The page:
I am seldom serious on this blog, but today I’m making an exception as I have been dismayed reading several posts on Facebook recently. There are thousands of us indies out there on various sites and we all have something in common.
We are trying to sell books.
I am one of them. In this field I am a newbie, I’m starting at the bottom of the ladder, I do have years of experience in writing, but not books and not in marketing.
Before I even put pen to paper or fingertip to keyboard, several TV producers used to insist I included the aims and objectives of the programme.
Indies aim to sell books, most likely to earn money, to share our story and entertain readers, possibly for recognition. It’s a tough world and the competition is fierce. We aim to raise awareness, collect reviews and get our names into newspapers and on radio and television. The prize at the end of the race is the film contract. We’ve made it, we have arrived.
We are also dealing with a lot of unknowns – how Amazon’s algorhythms work, how they calculate borrows, why they remove reviews etc.
Picture this. You have produced what you feel is your best work, sweated hours over it and now you are sitting in a company boardroom watching six men in business suits pour over your work. One by one they rip it to shreds, telling you exactly what is wrong with it. They don’t like this, that is incorrect, the other doesn’t flow and so on and so on. You cringe, wring your hands under the table and realize that their literary skills amount to little more than signing their names at the bottom of important documents.
But, they are the client, they are paying the money and that money will put bread on the table. You slink out of the front gate with their derisive words ringing in your ears and instructions to return in three days time with a better/correct version.
This was one of many baptisms of fire I endured in the early days of my writing career. It happened to me several times and it was only as the years went by that I could expect to write one, two or at the most, three drafts and have them accepted.
Over the thirty odd years I wrote for a vast variety of clients. Some were savvy, some hadn’t a clue, some were kind, some were outright vicious while others, the worst sort, were frustrated reincarnations of Dickens/Shakespeare and Steven Speilberg all rolled into one.
People vary, they have different tastes, likes, interests, standards, attitudes, dreams and beliefs.
So, where am I going with all this?
Criticism. Your book IS going to be criticized. You WILL be maligned for the work you produce. But here is the difference between an amateur and a professional. If you poke your head above the parapet you ARE going to receive applause and you ARE also going to get shot at.
Learn to take it in your stride. Learn to tell the difference between construction and destruction and carry on. Take note of comments that will help you and ignore the rest.
I do not expect a five star review from everyone who reads my book. You do not have to be nice about my work because we are linked through social media. You may like it, you may not, but do not agonize as you click one or two stars before you explain what didn’t work for you.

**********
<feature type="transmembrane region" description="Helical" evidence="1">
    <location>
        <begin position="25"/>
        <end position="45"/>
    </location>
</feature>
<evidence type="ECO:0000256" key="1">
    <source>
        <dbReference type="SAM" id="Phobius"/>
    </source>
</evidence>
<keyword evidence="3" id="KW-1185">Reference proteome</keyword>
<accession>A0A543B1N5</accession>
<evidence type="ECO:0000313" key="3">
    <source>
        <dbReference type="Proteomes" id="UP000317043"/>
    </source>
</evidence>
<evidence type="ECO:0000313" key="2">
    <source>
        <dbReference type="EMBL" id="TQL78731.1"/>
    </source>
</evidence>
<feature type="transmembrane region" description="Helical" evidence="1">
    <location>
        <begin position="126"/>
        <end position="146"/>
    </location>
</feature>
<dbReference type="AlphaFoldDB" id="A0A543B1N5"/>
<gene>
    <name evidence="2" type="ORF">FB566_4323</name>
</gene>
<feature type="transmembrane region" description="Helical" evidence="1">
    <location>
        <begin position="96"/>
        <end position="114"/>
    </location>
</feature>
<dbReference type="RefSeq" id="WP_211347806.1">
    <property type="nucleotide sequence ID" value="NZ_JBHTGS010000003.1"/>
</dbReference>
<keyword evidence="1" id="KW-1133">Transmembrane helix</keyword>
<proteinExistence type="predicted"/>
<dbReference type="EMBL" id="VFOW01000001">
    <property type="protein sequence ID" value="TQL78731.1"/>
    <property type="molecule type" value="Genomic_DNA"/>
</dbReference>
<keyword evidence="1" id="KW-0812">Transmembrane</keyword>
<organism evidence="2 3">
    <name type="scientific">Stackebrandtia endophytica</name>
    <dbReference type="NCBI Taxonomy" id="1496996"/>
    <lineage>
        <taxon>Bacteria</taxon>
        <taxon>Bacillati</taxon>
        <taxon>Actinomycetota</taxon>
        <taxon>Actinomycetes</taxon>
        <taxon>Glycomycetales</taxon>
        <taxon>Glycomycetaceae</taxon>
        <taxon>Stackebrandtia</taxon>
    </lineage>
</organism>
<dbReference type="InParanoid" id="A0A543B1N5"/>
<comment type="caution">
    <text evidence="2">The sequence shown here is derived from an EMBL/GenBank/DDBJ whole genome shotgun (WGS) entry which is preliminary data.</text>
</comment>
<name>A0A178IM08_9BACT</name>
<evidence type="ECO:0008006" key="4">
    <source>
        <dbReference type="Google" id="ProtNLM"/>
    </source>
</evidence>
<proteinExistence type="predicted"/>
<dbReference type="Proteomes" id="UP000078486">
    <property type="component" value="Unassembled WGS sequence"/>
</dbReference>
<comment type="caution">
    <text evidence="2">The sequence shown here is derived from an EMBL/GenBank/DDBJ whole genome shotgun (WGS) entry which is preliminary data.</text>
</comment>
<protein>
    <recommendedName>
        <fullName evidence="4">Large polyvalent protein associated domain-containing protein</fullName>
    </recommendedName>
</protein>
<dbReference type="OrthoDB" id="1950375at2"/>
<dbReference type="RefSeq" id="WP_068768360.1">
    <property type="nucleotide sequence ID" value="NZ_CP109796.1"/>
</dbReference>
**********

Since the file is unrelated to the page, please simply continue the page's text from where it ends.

As indies we are in a precarious position. We are regarded as the people who are not good enough to be accepted by the established publishing houses. We might think our work is wonderful, but in reality it is riddled with errors, badly edited and with plot lines which fall apart on page two. We are so desperate that we will opt to self-publish and do all the hard marketing ourselves in the hope of selling a few books.
Is this true? No! We know it, but does the general public know it? That’s their perception of us and it is going to take time for us as a group to change mindsets.
How do we do that? By policing ourselves, by being honest about books we are given to review.
I read a book the other week which made me sit up in amazement. I knew it was an indie, but it was head and shoulders better than any indie book I have read for a long time. I realized that I had only been reading indie books for months and had lost the yardstick I use for established authors. This made me re-think.
I’m not suggesting you call up Amazon and start write damning reviews of yet another book you think is only so-so. I am suggesting that we have the courage to tell the author, gently, kindly and firmly that it is, in your humble opinion, not quite up to standard.
Yes, we are all terrified that no one will like us, that they will in turn, refuse to give us a good review. We are scared to make enemies or become unpopular. In the very early days I gave two books a 3 star review – that was before I understood the unwritten rules. I also gave a very popular book 4 stars as I just didn’t think it was that good. Curious, I asked a publisher I knew why she had given it 5 stars, what had I missed. She also thought it was not a good book, but because all the other people … I learned to play by those very rules which in the long run will not do us indies any favours.
Those who will succeed are the ones with the unique approach. Harry Potter, 50 Shades of Rubbish and Dan Brown all prove this.
Yet today I saw a post where E L what’s her name has published another book explaining why 50 shades is an OK book. We might hate it for all kinds of reasons, but she found a hole in the market and was the first to plug it.
We have to find that magic ingredient if we want to hit the big time and everything else has to be up to standard as well.
I wish I could find it.
Oh, and finally, did you get a spare moment to vote? Amie is in the finals of the read freely best indie books of 2015. Here is the link, just in case, today is the last day.
Next week it will be nonsense as usual. I feel a whole lot better now I’ve got all that off my chest.